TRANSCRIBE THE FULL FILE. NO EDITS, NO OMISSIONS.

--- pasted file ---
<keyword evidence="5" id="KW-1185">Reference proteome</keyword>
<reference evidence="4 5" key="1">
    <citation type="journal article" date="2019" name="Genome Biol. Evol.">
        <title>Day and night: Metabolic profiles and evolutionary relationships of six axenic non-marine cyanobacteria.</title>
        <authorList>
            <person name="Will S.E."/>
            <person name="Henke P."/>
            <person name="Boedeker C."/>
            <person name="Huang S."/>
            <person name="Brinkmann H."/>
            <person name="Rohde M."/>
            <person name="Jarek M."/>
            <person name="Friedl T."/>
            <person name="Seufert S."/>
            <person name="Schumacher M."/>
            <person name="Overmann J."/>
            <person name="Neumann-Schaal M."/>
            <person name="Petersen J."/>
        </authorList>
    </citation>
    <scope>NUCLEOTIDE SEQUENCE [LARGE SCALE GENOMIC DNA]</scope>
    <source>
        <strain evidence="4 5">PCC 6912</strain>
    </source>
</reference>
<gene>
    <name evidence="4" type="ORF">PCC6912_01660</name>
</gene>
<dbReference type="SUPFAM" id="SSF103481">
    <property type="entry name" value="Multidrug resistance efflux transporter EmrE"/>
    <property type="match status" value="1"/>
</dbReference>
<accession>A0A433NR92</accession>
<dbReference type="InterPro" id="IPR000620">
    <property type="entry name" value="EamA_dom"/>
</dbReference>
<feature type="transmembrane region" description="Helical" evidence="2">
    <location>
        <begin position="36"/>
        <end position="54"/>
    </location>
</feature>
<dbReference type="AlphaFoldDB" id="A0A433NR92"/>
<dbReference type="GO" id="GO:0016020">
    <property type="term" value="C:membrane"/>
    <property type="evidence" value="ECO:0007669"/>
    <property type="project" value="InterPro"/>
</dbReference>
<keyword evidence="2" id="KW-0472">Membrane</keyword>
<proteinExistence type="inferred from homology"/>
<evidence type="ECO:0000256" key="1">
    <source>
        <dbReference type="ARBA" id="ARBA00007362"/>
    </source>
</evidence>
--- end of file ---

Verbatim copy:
<keyword evidence="5" id="KW-1185">Reference proteome</keyword>
<reference evidence="4 5" key="1">
    <citation type="journal article" date="2019" name="Genome Biol. Evol.">
        <title>Day and night: Metabolic profiles and evolutionary relationships of six axenic non-marine cyanobacteria.</title>
        <authorList>
            <person name="Will S.E."/>
            <person name="Henke P."/>
            <person name="Boedeker C."/>
            <person name="Huang S."/>
            <person name="Brinkmann H."/>
            <person name="Rohde M."/>
            <person name="Jarek M."/>
            <person name="Friedl T."/>
            <person name="Seufert S."/>
            <person name="Schumacher M."/>
            <person name="Overmann J."/>
            <person name="Neumann-Schaal M."/>
            <person name="Petersen J."/>
        </authorList>
    </citation>
    <scope>NUCLEOTIDE SEQUENCE [LARGE SCALE GENOMIC DNA]</scope>
    <source>
        <strain evidence="4 5">PCC 6912</strain>
    </source>
</reference>
<gene>
    <name evidence="4" type="ORF">PCC6912_01660</name>
</gene>
<dbReference type="SUPFAM" id="SSF103481">
    <property type="entry name" value="Multidrug resistance efflux transporter EmrE"/>
    <property type="match status" value="1"/>
</dbReference>
<accession>A0A433NR92</accession>
<dbReference type="InterPro" id="IPR000620">
    <property type="entry name" value="EamA_dom"/>
</dbReference>
<feature type="transmembrane region" description="Helical" evidence="2">
    <location>
        <begin position="36"/>
        <end position="54"/>
    </location>
</feature>
<dbReference type="AlphaFoldDB" id="A0A433NR92"/>
<dbReference type="GO" id="GO:0016020">
    <property type="term" value="C:membrane"/>
    <property type="evidence" value="ECO:0007669"/>
    <property type="project" value="InterPro"/>
</dbReference>
<keyword evidence="2" id="KW-0472">Membrane</keyword>
<proteinExistence type="inferred from homology"/>
<evidence type="ECO:0000256" key="1">
    <source>
        <dbReference type="ARBA" id="ARBA00007362"/>
    </source>
</evidence>